It has been estimated that at least one in three adults in America have high blood pressure. This is significant because elevated blood pressure levels, also known as hypertension, can lead to stroke and heart disease if they aren’t kept under control. Blood pressure testing checks how much bloods can pass through your blood vessels and how narrow your arteries are. Serious problems arise when the arteries are narrow and pressure builds up.
Here is some information about what causes high blood pressure, how to know if you have high blood pressure, and natural ways to keep your blood pressure under control.
What Causes High Blood Pressure
Genetics play a role in blood pressure, as you may have inherited a genetic abnormality from your parents that cause you to have high blood pressure. Unhealthy lifestyle choices can also cause you to have high blood pressure, such as being inactive and overweight. Certain medical conditions can also cause your blood pressure to skyrocket, including kidney disease, alcohol and drug abuse, thyroid issues, and sleep apnea. Blood pressure also tends to become higher due to stress, smoking cigarettes, and with the natural process of aging.
High blood pressure itself rarely causes symptoms that are noticeable, which means that many people are living with hypertension and don’t even realize it. Once symptoms arise, the condition has often worsened to a severe stage. At that point, a person may experience shortness of breath, headaches, chest pain, nosebleeds, and dizziness. If high blood pressure isn’t kept under control, it can lead to heart attack, stroke, kidney malfunction, a brain aneurysm, and perhaps even dementia due to a lack of blood flow to the brain.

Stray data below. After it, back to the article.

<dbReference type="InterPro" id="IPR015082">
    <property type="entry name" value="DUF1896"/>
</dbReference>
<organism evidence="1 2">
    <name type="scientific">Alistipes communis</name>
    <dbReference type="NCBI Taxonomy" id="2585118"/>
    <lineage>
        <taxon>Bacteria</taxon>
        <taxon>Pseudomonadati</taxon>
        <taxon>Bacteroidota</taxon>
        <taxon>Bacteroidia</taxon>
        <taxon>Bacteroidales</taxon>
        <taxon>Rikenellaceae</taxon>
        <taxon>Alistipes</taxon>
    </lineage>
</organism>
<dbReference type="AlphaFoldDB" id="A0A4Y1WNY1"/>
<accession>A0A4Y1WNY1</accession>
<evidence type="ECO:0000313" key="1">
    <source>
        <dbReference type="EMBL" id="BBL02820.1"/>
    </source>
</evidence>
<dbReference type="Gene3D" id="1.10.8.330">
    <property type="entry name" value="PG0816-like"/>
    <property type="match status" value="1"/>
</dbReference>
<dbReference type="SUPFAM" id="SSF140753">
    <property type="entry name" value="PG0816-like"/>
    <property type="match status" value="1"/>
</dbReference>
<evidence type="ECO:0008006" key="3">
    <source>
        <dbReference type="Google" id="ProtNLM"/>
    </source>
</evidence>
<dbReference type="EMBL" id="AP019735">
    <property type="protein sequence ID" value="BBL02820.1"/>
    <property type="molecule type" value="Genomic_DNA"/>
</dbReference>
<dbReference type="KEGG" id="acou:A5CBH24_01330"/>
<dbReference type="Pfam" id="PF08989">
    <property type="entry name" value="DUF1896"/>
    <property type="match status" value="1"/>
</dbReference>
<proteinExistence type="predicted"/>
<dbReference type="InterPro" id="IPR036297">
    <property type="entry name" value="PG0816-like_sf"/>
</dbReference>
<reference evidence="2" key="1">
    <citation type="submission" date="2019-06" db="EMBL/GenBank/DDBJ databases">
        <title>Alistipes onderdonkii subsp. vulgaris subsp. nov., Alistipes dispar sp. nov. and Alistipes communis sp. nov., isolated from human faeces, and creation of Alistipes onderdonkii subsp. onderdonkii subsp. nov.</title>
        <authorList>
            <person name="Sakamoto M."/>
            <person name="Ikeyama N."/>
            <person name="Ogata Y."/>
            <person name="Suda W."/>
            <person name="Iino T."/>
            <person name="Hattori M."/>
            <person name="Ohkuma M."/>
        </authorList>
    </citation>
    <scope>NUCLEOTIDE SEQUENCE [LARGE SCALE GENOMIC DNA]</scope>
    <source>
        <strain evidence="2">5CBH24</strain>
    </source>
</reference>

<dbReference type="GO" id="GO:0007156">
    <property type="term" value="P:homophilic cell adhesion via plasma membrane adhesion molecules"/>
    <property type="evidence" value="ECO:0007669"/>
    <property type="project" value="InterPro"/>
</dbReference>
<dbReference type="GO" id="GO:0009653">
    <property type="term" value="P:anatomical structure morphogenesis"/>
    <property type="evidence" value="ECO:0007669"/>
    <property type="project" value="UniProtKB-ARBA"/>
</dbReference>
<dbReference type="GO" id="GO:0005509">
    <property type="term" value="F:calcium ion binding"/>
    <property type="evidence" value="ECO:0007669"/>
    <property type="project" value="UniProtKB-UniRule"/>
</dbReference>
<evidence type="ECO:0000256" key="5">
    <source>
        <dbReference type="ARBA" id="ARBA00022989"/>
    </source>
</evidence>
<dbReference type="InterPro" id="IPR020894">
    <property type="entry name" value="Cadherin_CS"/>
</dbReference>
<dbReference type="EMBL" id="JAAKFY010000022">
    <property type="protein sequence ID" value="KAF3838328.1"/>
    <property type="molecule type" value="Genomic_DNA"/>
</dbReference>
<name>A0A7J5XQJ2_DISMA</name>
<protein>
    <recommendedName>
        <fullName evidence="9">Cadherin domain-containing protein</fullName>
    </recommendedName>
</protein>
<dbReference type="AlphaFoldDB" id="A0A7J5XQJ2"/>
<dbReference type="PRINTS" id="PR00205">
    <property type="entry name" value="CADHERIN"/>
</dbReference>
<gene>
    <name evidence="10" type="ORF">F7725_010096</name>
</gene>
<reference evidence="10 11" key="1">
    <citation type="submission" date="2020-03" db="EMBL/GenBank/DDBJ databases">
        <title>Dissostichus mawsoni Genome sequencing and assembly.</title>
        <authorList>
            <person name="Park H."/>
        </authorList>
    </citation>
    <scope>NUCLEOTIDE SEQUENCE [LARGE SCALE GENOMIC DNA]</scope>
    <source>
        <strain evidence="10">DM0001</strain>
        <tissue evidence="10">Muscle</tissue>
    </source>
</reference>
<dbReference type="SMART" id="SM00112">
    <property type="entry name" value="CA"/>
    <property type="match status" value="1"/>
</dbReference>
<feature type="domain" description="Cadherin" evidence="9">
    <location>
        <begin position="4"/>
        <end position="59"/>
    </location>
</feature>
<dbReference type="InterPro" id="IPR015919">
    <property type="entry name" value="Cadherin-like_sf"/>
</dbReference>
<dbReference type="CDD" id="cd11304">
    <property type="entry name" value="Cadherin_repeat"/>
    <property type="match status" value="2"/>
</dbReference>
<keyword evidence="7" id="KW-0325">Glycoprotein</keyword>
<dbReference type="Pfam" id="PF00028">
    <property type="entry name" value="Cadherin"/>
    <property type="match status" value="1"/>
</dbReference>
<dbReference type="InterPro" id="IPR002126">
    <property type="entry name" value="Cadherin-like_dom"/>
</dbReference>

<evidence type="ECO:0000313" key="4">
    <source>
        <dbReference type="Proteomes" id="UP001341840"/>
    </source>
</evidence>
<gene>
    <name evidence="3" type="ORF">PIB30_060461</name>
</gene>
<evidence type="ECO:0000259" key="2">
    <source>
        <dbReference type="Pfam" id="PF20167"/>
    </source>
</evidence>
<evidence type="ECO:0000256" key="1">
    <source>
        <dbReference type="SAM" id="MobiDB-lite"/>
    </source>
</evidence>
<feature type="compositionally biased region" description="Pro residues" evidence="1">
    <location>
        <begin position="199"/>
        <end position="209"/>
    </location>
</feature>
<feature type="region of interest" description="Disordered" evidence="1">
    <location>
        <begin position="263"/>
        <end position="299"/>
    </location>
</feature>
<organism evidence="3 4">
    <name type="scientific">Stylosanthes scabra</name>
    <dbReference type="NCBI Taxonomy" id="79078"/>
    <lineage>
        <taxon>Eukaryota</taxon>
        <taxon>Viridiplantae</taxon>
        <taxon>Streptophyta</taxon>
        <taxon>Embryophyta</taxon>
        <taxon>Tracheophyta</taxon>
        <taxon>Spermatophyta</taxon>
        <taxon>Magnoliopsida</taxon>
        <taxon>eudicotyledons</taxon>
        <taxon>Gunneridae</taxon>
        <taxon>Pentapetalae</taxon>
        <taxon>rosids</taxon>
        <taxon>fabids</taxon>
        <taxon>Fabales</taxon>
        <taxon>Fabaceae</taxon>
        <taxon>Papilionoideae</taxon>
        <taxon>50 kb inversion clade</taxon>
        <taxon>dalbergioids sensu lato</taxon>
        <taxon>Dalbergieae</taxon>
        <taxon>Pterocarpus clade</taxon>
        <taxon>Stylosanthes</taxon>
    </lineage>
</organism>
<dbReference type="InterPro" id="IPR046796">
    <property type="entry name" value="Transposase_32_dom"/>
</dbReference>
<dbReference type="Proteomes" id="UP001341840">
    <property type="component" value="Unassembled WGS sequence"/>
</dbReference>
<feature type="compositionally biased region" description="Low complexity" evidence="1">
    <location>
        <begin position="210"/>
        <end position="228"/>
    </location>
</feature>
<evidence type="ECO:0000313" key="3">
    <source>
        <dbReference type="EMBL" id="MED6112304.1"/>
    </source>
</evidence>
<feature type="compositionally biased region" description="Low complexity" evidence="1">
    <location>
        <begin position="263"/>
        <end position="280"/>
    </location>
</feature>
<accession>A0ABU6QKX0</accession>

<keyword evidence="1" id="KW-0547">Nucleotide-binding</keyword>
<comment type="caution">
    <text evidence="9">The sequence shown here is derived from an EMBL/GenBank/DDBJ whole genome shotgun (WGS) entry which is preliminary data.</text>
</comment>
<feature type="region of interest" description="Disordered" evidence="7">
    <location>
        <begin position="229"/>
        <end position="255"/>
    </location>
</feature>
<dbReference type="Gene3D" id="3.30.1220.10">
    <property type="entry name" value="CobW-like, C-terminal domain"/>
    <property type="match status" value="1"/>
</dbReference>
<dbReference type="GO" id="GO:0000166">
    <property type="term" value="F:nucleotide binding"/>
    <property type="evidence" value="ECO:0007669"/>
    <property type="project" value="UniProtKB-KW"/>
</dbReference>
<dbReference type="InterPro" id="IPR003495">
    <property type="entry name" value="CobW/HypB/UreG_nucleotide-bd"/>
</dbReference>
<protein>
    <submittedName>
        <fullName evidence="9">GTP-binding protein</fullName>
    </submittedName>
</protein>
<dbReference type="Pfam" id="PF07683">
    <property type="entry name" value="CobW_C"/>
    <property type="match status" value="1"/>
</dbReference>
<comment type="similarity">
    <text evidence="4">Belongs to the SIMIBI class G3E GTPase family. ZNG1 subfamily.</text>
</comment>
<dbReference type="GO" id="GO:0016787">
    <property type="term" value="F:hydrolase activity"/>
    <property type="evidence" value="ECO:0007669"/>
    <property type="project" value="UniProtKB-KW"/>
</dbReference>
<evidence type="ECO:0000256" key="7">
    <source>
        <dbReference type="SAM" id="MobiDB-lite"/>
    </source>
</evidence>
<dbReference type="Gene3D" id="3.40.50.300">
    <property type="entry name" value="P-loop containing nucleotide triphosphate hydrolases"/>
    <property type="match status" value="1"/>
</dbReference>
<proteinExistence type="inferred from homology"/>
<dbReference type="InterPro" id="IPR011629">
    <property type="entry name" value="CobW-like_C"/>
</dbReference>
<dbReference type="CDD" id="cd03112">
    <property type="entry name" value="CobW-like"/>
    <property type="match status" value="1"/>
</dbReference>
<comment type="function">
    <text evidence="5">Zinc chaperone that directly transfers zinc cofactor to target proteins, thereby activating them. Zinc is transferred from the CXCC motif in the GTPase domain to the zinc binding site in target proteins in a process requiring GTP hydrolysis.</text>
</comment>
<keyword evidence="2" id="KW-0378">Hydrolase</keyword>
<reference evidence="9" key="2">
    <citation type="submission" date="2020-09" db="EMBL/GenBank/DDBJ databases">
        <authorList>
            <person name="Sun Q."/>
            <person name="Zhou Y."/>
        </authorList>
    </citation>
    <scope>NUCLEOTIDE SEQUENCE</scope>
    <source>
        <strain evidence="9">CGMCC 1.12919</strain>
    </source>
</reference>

Blood Pressure Readings
Since hypertension is often asymptomatic, especially in the early stages, it is important to get your blood pressure checked periodically. There are two measurements to remember when it comes to blood pressure testing. The systolic pressure is the first number and tells you how much pressure is in your arteries when your heart is beating and pumping. The diastolic pressure is the second number that measures arterial pressure between heart beats. The ideal blood pressure reading is less than 120/80. Numbers above this are categorized as elevated, stage one hypertension, stage two hypertension, and a hypertensive crisis for readings over 180/120. Numbers far lower than normal can be a cause for concern too.
How to Treat High Blood Pressure
There are numerous medications that people take for high blood pressure, including diuretics that help the kidneys remove sodium from the body, beta-blockers to reduce blood flow through the arteries, and calcium channel blockers to prevent calcium from entering the heart muscles. However, there are also lots of things that you can do to help control your blood pressure that have nothing to do with popping a pill.
Diets low in sodium and rich in lean proteins, like fish, as well as fruits and vegetables, are a great start for preventing hypertension. Getting 30 minutes of exercise each day, losing weight if you are overweight, and keeping stress levels low are also top recommendations. People with high blood pressure should rethink their dinner plates and consider eating less red meat and more fresh produce each day. It’s also a smart idea to reduce your sugar and salt intake from processed foods and to perhaps buy your own blood pressure tester to use at home between doctor visits for more regular monitoring. What helps the body be healthier is also what helps control blood pressure, so get yours tested if it’s been awhile so that you can make positive lifestyle changes as early as possible.